Does an experimental setting affect news audiences’ behaviour? The question is a relevant concern to researchers who consider sending participants to a mock news website as part of their methodology: if the knowledge of taking part in a study affects the participants’ behaviour, the method is not externally valid.
University of Texas at Austin researchers Natalie Jomini Stroud and Emily Van Duyn (the latter is also affiliated with Stanford University) probed the question through two comparative experiments. They collected audience browsing data from one American and one Canadian news website. Some of the data came from knowing participants to an online experiment, while some came from unwitting visitors to those websites.
Both of the news websites were going through a redesign, and the authors attempted to find out which version -the old or the new- produced more favourable audience metrics. So, some research participants were directed to the old version and some to the new version, ditto for the regular visitors. Then Jomini Stroud and Van Duyn compared the data sets: did the experimental setting yield different results than observing natural audience behaviour?
Both methods produced a similar outcome: the new website designs were superior to the old. This also means the audiences behaved roughly the same regardless of whether they were knowingly taking part in an experiment or browsing naturally.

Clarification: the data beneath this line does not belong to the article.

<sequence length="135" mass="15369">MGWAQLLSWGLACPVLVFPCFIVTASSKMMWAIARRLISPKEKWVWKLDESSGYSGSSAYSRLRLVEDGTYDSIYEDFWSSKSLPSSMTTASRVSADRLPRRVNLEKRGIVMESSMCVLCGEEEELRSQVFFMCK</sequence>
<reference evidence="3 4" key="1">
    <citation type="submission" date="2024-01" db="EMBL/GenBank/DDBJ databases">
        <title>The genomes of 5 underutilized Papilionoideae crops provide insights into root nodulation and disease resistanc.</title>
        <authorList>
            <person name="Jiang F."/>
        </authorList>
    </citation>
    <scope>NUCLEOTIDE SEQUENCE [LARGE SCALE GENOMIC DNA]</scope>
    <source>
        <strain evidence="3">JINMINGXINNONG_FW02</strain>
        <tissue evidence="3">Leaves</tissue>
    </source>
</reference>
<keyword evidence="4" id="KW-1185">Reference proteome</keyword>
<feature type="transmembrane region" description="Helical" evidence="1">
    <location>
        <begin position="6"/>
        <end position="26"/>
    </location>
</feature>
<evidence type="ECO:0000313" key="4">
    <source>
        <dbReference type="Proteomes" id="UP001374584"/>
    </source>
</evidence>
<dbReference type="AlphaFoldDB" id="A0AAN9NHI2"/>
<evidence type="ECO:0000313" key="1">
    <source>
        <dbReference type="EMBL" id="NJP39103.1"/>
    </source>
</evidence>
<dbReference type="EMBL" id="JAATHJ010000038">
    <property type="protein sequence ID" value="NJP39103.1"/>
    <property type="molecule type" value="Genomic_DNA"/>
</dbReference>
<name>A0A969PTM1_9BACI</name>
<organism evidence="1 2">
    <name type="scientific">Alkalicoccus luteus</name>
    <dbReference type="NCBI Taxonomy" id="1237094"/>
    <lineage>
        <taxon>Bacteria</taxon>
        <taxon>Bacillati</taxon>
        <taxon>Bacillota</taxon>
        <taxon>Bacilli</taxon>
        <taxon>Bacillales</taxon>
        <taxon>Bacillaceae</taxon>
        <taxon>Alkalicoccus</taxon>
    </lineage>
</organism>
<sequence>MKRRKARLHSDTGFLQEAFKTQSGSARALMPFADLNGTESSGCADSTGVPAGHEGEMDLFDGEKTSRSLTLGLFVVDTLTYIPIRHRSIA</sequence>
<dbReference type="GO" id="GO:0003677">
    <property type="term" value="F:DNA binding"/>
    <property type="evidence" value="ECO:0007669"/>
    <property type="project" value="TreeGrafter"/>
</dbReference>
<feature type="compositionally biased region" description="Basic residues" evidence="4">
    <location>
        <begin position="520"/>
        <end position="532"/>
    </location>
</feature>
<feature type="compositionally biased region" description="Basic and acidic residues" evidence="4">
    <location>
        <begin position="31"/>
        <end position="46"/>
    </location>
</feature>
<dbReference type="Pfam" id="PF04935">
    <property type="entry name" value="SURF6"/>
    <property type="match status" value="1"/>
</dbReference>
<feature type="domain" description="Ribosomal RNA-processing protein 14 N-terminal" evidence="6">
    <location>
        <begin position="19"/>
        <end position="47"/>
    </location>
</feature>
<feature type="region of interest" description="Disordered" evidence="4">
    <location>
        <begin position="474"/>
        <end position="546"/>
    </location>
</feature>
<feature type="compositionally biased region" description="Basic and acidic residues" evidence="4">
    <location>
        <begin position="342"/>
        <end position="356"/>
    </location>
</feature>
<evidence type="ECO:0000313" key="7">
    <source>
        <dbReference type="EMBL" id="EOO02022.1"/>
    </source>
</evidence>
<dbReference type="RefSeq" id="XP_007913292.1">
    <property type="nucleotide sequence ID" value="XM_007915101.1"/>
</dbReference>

However, the results were not uniform in magnitude. For example, the increase in page views was far greater in the natural than in the experimental condition. The authors also noted there were differences between the Canadian and American data sets, suggesting people might react differently to the experimental setting in different countries.
The experimental methodology appears valid in studying the direction of change, but less so in studying the magnitude of change, Jomini Stroud and Van Duyn conclude.
The research brief, entitled “Assessing the External Validity of Using News Websites as Experimental Stimuli” was published by the journal Communication Methods and Measures. It is available online on the publisher’s website (abstract free).
Picture: Untitled by StockSnap.